Hulk Hogan was a man of many words when his son, Nick Bollea was charged with reckless driving for an incident that left his friend, who was in the car at the time, brain damaged. Of course this is horrifying and tragic news and devastating to both families however, these things do sometimes happen and when they do, really, the only person to be blamed, when there is blame to be placed, is on the driver. Everyone seemed to accept that, even Hulk Hogan as he stated on the Larry King Live show shortly after the accident.
However, it was during that same interview that Hogan also lavished heaps of praise upon young Nick for being a man about it and taking full responsibility. In the meantime, by the way, he also wondered what John Graziano, Nick’s friend, had done in his lifetime to deserve such a punishment. Nice. But now it seems that Nick does not need to own up and take full responsibility. While his friend has been left with huge, permanent disabilities, he gets to stroll on out of his jail cell three months earlier than originally expected. From Contact Music,
“HULK HOGAN’s son NICK BOLLEA will be released from prison three months early for good behaviour, according to U.S. reports.
The former wrestler’s son is currently serving an eight-month sentence at Florida’s Pinellas County Jail, after pleading no contest to a felony reckless driving offence following a horrific car crash in Clearwater, Florida – which left his friend and passenger, John Graziano, brain damaged.
But the 18-year-old is eligible for early release for his good behaviour, reports People.com.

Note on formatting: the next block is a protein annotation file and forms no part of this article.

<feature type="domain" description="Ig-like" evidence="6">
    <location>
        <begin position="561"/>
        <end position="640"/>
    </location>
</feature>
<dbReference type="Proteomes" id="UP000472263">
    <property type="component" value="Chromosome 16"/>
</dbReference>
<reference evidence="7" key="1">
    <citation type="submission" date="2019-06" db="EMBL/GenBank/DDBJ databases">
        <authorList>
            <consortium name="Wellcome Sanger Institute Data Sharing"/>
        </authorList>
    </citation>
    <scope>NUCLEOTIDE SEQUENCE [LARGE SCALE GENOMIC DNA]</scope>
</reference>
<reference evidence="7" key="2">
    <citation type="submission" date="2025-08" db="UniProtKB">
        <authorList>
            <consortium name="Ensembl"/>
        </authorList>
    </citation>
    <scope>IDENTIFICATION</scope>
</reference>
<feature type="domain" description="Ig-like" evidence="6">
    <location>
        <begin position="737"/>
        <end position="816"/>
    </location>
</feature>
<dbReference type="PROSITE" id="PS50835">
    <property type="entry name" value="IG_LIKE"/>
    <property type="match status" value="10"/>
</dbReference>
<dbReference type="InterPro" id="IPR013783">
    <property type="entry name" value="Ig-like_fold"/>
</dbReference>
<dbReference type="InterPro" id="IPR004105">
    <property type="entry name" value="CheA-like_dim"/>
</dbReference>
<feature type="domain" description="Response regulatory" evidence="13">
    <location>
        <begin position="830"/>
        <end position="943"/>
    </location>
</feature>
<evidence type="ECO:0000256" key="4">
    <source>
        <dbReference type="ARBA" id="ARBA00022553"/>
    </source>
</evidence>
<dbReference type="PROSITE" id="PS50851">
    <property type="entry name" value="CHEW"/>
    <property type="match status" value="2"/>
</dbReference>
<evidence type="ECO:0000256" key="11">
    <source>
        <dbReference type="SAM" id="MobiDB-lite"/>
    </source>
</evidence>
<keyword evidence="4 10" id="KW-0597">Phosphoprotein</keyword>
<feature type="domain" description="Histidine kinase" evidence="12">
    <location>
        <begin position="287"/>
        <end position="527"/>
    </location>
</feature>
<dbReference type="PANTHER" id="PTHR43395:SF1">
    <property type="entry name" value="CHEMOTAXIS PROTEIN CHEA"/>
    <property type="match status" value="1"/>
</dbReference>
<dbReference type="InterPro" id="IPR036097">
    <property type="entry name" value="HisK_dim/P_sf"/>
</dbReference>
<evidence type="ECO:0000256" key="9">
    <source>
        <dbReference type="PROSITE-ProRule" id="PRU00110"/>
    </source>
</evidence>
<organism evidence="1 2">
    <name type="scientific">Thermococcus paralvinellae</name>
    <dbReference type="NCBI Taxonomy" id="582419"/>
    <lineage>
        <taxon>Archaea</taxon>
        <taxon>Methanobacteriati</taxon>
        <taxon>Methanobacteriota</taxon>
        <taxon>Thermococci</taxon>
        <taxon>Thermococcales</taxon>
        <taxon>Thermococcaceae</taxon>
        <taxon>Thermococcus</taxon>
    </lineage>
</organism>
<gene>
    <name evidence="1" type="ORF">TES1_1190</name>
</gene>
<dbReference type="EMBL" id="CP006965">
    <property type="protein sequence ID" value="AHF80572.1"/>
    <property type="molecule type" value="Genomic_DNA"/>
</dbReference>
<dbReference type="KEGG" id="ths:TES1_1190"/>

A source tells the publication, “(Inmates) automatically get credits towards early release, and if they don’t do anything bad while they’re here, they get to use the credits.”
Graziano’s family lawyer George Tragos admits he is not surprised to hear of Bollea’s early release.
He says, “It’s standard procedure. There is no way for us to impact his release date, that’s not within our control. It’s a formula worked out by the sheriff.”
What do you wanna bet that the sheriff’s formula has to do with who the inmate knows ‘on the outside’ and how much money they can get for granting early release. I realize early release happens all the time but it bothers me that Nick has virtually taken away this person’s life, as they had known it, and he gets to walk after serving only five months. The sentence of 8 months was ridiculously light to begin with and this entire case shows once again that laws do not apply to those of the privileged rich and famous, who are walking proofs that money can buy happiness…or at least freedom.
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